Cincinnati has been far from a devestating force in baseball over the past five years, but with a .474 winning percentage over that span, it's very surprising (and a testament to the strength of the division) that they've managed to finish in dead last all five years. But it's also encouraging, as Cincinnati's ability to remain at least mildly competitive makes them a yearly candidate to potentially break out, given the right offseason moves. They left a lot of people scratching their heads, however, at the moves the franchise made this past winter. It was bad enough seeing Alexander Grant and Patsy Cummings (bad as he was last year) file for free agency, but the team felt it had not seen enough departures, so it released Shep Rudolph and Stan Lowe, as well as a whole host of other players who spent some time on the big league roster last year. They did sign reliever T.J. Starr and promoted LF prospect Grant Tucker to the bigs, but Cincinnati once again failed to make the quality (or quantity) moves that would have allowed them to escape the cellar of a very competitive division. Aside from their two new faces this year and the slew of old faces who were shown the door this offseason, this still looks like the same 70ish-win team we've seen for years now, and they will likely remain solidly in 4th this year.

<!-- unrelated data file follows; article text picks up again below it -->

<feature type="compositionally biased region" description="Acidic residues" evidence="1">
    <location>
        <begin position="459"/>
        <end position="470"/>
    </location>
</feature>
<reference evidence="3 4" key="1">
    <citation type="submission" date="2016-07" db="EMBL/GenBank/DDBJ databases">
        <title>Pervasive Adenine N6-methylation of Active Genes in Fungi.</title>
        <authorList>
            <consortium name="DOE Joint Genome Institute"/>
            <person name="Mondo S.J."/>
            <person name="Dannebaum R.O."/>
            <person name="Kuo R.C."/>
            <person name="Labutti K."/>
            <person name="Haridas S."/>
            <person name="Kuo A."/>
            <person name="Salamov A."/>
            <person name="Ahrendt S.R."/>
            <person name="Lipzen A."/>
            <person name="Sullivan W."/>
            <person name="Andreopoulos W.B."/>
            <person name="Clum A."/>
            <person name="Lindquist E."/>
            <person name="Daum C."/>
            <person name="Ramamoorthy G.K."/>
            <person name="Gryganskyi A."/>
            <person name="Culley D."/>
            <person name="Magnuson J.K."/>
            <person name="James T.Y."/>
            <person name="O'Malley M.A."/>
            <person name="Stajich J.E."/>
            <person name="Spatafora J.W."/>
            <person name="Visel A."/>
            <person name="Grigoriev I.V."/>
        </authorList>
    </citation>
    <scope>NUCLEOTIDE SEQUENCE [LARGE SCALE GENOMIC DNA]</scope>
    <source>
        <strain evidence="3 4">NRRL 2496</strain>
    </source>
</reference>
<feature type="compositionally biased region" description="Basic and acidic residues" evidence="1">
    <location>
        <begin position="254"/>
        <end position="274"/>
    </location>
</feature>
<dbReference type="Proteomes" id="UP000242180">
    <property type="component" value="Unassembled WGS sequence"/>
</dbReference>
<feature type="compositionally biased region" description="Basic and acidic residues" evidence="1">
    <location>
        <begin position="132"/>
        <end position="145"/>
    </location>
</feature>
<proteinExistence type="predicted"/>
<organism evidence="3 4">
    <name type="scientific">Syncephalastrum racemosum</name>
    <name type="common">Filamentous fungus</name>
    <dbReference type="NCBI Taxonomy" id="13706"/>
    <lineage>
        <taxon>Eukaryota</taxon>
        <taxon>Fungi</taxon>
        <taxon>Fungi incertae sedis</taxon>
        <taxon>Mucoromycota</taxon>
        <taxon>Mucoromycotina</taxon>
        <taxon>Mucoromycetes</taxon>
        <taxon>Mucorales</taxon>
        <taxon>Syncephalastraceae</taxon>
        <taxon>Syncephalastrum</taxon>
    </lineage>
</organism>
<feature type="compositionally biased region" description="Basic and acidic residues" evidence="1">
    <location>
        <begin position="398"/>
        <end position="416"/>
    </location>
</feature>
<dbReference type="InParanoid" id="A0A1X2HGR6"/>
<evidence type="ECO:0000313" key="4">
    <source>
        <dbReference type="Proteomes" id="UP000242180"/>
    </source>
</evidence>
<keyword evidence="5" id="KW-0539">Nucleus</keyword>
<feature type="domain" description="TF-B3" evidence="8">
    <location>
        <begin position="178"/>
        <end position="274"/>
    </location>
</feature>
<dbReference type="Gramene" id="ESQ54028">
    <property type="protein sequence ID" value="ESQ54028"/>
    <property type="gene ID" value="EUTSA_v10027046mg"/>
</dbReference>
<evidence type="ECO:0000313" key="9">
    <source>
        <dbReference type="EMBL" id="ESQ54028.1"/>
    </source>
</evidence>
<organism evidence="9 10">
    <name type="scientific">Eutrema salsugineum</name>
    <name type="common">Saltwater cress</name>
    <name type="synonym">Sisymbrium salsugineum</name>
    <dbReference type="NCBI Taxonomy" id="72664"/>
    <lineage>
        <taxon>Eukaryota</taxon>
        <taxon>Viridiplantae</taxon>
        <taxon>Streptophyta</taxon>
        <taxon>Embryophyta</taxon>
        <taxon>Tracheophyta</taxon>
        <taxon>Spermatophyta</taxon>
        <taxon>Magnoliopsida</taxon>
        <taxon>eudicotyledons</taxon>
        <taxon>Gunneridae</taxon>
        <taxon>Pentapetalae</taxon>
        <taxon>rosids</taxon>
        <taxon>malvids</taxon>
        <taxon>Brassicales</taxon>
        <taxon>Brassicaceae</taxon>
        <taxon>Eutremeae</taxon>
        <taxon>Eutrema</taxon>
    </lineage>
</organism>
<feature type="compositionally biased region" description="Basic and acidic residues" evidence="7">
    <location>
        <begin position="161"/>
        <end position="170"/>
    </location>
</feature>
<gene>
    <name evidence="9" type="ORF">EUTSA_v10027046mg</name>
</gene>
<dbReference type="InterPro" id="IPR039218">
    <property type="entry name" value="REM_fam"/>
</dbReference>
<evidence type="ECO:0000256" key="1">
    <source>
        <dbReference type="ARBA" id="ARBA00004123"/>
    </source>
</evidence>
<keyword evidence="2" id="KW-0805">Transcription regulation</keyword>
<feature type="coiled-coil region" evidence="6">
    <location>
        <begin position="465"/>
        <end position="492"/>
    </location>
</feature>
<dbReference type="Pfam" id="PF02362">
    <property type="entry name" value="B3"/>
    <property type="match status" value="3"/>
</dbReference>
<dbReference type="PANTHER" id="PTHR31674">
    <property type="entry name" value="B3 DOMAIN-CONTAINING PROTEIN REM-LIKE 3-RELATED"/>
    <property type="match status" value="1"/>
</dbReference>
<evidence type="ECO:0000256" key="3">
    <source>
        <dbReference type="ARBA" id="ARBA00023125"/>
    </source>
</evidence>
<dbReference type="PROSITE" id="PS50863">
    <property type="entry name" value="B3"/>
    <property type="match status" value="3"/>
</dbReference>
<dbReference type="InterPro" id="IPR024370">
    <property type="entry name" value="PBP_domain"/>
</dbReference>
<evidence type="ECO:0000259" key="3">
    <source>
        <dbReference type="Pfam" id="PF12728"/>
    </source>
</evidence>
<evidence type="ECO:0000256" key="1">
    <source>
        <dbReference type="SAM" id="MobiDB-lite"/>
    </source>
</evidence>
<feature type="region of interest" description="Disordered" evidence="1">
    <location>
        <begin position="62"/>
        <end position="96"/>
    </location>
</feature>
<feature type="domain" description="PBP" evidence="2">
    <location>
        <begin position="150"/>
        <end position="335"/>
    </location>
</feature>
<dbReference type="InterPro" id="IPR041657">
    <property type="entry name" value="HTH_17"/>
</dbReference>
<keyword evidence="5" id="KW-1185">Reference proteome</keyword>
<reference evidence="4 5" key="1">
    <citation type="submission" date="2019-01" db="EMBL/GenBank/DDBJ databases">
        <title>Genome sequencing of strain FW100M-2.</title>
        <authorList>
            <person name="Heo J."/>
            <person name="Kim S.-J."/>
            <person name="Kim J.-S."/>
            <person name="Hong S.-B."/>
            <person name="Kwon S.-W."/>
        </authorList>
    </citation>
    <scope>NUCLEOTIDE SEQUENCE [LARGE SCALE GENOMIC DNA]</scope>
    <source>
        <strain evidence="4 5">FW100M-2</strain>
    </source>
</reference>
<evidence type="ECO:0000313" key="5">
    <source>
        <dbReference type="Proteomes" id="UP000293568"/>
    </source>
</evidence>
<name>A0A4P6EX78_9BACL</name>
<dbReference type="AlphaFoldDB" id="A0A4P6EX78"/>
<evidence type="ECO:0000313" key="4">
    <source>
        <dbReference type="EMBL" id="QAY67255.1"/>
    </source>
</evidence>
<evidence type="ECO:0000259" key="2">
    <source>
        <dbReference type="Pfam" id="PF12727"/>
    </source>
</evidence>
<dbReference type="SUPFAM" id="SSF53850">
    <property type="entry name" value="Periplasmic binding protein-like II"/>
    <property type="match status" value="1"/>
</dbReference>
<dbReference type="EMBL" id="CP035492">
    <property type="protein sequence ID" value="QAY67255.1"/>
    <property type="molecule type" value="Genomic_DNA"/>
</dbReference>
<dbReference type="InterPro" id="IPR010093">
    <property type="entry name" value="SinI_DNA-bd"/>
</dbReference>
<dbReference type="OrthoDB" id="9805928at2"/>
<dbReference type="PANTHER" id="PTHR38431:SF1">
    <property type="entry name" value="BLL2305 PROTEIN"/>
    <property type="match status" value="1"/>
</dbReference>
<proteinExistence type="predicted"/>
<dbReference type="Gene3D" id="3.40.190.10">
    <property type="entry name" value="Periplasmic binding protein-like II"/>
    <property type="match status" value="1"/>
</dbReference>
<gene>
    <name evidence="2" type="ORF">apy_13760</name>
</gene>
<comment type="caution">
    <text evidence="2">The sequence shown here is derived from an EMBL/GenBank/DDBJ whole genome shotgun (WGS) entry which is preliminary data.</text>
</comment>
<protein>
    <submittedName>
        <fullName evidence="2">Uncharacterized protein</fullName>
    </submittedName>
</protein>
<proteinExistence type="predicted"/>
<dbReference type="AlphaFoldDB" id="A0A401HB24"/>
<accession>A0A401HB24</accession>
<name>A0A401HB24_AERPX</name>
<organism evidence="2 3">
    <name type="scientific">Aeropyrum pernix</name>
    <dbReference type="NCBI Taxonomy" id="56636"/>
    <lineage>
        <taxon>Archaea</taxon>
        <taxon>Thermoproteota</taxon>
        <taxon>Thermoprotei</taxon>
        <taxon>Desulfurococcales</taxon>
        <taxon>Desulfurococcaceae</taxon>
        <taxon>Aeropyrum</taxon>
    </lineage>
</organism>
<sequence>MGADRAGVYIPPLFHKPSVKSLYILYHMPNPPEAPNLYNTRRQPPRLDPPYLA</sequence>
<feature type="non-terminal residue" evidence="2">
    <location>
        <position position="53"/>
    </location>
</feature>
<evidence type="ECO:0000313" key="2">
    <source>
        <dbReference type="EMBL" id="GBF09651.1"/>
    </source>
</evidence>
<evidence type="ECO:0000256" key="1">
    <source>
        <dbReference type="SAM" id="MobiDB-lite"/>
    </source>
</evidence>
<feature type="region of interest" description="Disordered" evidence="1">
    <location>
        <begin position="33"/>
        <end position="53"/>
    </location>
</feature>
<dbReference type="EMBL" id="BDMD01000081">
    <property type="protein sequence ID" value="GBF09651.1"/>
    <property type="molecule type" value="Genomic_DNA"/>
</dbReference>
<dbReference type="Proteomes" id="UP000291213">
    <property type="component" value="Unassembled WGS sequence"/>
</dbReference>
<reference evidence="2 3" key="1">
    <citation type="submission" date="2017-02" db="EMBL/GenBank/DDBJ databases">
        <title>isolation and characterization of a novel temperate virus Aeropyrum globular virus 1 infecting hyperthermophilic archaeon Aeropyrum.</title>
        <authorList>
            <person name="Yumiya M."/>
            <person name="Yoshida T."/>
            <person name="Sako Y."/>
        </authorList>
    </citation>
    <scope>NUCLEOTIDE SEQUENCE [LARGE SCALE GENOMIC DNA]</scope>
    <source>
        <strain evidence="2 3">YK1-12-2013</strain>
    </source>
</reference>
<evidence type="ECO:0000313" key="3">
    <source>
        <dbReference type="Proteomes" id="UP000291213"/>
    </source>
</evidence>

1. Kansas City
3. New York
It almost seems like I'm stubbornly saying "I'll keep making this Kansas City-will-be-really-good prediction until it comes true," but really, this does look like a team capable of finishing in 1st place, especially with other teams getting a bit weaker around them. Jacksonville is still a very good team, but they've suffered too many losses this season for me to remain confident in their ability to secure a division crown. New York looks like a fine team that may just narrowly finish in 3rd (or narrowly finish in 1st, frankly, in what looks to be a tight division). The only thing I'm sure of is Cincinnati's 4th place finish, as they've really made no moves big enough to convince me of their improvement this year.